Ordinary folk – For the rest of us that don't fit into any of the above categories, it is still important to be on Twitter. Make sure you set some ground rules about how people will participate and what they will and won't Tweet that is part of your corporate acceptable use policies. Make sure you give employees some basic training in libel laws and also mention that they should be able to Tweet about competitors and speak honestly. Understand that mistakes will occur and that sometimes human resources might have to help out here. Don't get too heavy-handed though.

Finally, make sure you promote your Twitterers. List their IDs on their business cards, in their email sigs, and on your corporate Web site right next to their email addresses in your contact page. What you don't list email addresses on your Web site? Hmm, that is the subject for another day.

When you think about it, the different Twitter accounts is similar to the different ways that companies use blogs too: the difference is that with 140 characters, a Tweet can be a lot more flexible than a longer blog entry in terms of developing a personna.

Tuesday, September 8, 2009

Coworking, the next step up from Starbucks

This being the day after Labor Day I wanted to pass along an interesting concept called coworking. Most of you are familiar with the idea of a shared tenant services for small businesses that can't afford their own office space but want to take advantage of a common collection of services such as fax machines, conference rooms, reception areas, and the like. But what if the $400 or so a month fee for these services is still out of the park for your nascent business owner? And what if working out of a coffee shop or other free Wifi place isn't really professional enough? In between these use cases is where coworking comes in handy.

Coworking goes under various names, including the "Jelly" ( movement started by Amit Gupta. The idea is that people who want more than just a virtual water cooler of email, Tweeting and posting online can actually get out of the house and spend some time nearby other humans doing their work too. The goal is to create a community of like-minded people but from different walks of life, skill sets, and interests – just like your local Faceless Big Company Cubicle Warren. Bring your own laptop and cell phone, tie into a Wifi connection, and partake of the included coffee. The "rent" is reasonable – about $50 a month or even less, depending on how often you need to show up. Some facilities have more, such as multiple-line phones and conference rooms, and some have less. All are a step up from Starbucks, though.

There are lots of resources on coworking here ( and the Jelly main site also lists the locations in major cities, including one in St. Louis. So in the interests of research, I paid them a visit last week and was impressed by the concept. The coworking facility is in a residential neighborhood at the very southern end of the city, a few blocks from the Mississippi River. It is actually in a renovated home owned by Lisa Rokusek, complete with full kitchen and bathroom and guest bedroom. Lisa is a recruiter who lives nearby and first renovated the house as a guesthouse before she got into coworking. Now she is hooked on the concept and is developing a few other properties as well. She has about ten regular coworkers who come anywhere from several times a week to just a few times a month.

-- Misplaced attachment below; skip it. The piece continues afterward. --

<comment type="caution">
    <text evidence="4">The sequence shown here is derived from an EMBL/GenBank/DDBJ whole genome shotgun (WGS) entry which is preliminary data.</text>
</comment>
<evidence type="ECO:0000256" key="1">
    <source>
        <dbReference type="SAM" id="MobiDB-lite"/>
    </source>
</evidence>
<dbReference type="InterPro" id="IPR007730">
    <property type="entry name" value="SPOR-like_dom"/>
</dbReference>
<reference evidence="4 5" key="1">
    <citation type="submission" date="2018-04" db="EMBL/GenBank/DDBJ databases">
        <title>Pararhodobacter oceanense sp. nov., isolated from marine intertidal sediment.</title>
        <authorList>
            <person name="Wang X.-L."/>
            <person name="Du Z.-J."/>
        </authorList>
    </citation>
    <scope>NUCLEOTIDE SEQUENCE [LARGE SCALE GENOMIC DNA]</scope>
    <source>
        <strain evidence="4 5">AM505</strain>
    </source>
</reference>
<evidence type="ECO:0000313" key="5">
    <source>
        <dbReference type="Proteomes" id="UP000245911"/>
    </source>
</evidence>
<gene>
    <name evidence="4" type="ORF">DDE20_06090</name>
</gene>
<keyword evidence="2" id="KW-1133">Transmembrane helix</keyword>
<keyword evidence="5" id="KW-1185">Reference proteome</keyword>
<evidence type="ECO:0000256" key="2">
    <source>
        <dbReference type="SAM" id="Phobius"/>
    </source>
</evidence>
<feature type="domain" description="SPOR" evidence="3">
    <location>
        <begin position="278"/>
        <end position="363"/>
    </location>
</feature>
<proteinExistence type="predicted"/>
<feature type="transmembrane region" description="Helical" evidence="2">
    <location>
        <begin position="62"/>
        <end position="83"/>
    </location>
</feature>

You would think that someone who recruits people for new jobs would want something more private, but Lisa was adamant that the idea works for her. She doesn't need a full-time, 9-to-5 office because she is often out visiting clients at their offices. And when she really needs some privacy, she steps outside with her cell phone to make the call. "And it gives my coworkers a sense of openness, because they are seeing how the sausages are being made," she told me.

Still, my work style wouldn’t tolerate such close quarters – at the St. Louis coworking site that I visited last week, it could easily house ten people in two small rooms. I like it nice and quiet and no one else around, because that is what I need to write and to interview people on the phone. But perhaps you are different, and crave the company and companionship. You might want to investigate coworking, and see if there is someone in your area that has such a setup, or even start your own house.

About Me

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David Strom has looked at hundreds of computer products over a more than 20 year career in IT and computer journalism. He was the founding editor-in-chief of Network Computing magazine, and now writes for Baseline, Information Security, Tom's Hardware, and the New York Times.